Library & Data

Use our Library & Data section to view and download all of our ChinaFAQs fact sheets, graphics, and links to sources for climate and energy data.

Friday, June 15, 2012 - 08:59

Key Points

  • China’s new emissions standards for power plants are comparable to standards in the developed world in important respects.
  • These standards are being phased in quickly. They apply to new plants starting Jan. 1, 2012, and existing plants have just 2½ years to meet the standards.
  • The standards include provisions for even greater stringency in highly polluted areas.
  • China has raised electricity rates to fund the $41 billion investment in new pollution abatement equipment as well as the operating costs needed to comply with the standards.
  • These measures also encourage greater energy efficiency and the use of renewables, as they raise the cost of coal-fired power.
Tuesday, May 1, 2012 - 10:09

This ChinaFAQs Issue Brief highlights opportunities in the global clean energy revolution, discusses the comparative strengths of each nation, and provides examples of proposals and policies that the U.S. can employ to seize these opportunities by encouraging clean energy development. The brief stresses that the U.S. should capitalize on its strengths and take a strategic approach to innovation and commercialization. (Click to download)

Tuesday, May 1, 2012 - 10:08

This ChinaFAQs Issue Brief profiles a selection of recent U.S.-China cooperative projects in clean energy, offering a flavor of the breadth and depth of Sino-American cooperation, as well as potential benefits and challenges.

Thursday, January 26, 2012 - 16:32

I first would like to thank the members of the Commission for the opportunity to testify to this important group. It is an honor and a privilege.

I have been asked to speak about China’s approach to securing its energy supplies and implications for the United States. I will discuss China’s approach, whether it is impacting global energy markets and the competitive prospects of American energy companies, how Beijing’s energy security drive is influencing maritime territorial and sea lane disputes in the seas around Asia, and some suggestions on U.S. policy towards the developments.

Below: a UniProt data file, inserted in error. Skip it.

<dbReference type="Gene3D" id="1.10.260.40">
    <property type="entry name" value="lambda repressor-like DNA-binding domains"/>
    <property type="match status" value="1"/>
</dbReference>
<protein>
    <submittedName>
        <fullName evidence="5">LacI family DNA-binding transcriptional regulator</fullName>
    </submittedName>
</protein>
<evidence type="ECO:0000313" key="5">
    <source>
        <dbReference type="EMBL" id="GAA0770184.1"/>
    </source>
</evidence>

Thursday, January 26, 2012 - 16:24

“China’s Prospects for Shale Gas and Implications for the U.S.”

Good morning and thank you for the opportunity to contribute to the deliberations of this Commission. My name is Sarah Forbes, and I am a Senior Associate for the Climate and Energy Program at the World Resources Institute. I am also manager of the World Resources Institute’s Shale Gas Initiative. The World Resources Institute is a non-profit, non-partisan environmental think tank that goes beyond research to provide practical solutions to the world’s most urgent environmental and development challenges. We work in partnership with scientists, businesses, governments, and non-governmental organizations in more than seventy countries to provide information, tools, and analysis to provide for human well-being.

Friday, September 23, 2011 - 11:44

The Guidelines for Carbon Dioxide Capture, Utilization, and Storage (CCUS) in China, prepared under a cooperative project of the Tsinghua BP Center and the World Resources Institute, is released in Beijing today.

The Guidelines are the first detailed examination of CCUS regulations in China. It provides a complete set of recommendations for how to regulate CCUS in its technical, environmental and social dimensions.

Monday, July 25, 2011 - 13:50

Key Points

  • China’s mounting energy demand spurred by rapid economic growth prompted important energy-saving measures in its 11th Five Year Plan.
  • Researchers found that many projects conceived to improve energy intensity were on track to meet or surpass their goals, while others have lagged.
  • The study offers recommendations for strengthening future efforts.
Monday, April 11, 2011 - 10:05

Download Joanna Lewis’ presentation outlining China’s progress in developing and deploying a variety of renewable technology.

Monday, April 11, 2011 - 10:01

Download Mark Levine’s presentation for EESI that shows the results of LBNL’s China Energy End-Use Model that shows projections of primary energy use, carbon emissions, and more through 2050.

Monday, April 11, 2011 - 09:53

Chairman Bingaman, Senator Murkowski, and other members of the Committee, thank you very much for inviting me to testify before you today on the topic of global investment trends in clean energy technologies1, and the impact of domestic policies on that investment. I am Kelly Sims Gallagher, a professor of energy and environmental policy at The Fletcher School, at Tufts University. I direct our program on Energy, Climate, and Innovation, and concurrently serve as a Senior Research Associate at the Belfer Center in the Harvard Kennedy School. I served as a Visiting Professor at Tsinghua University’s School of Public Policy and Management last summer where I conducted research on global energy commercialization, with emphasis on the role of China.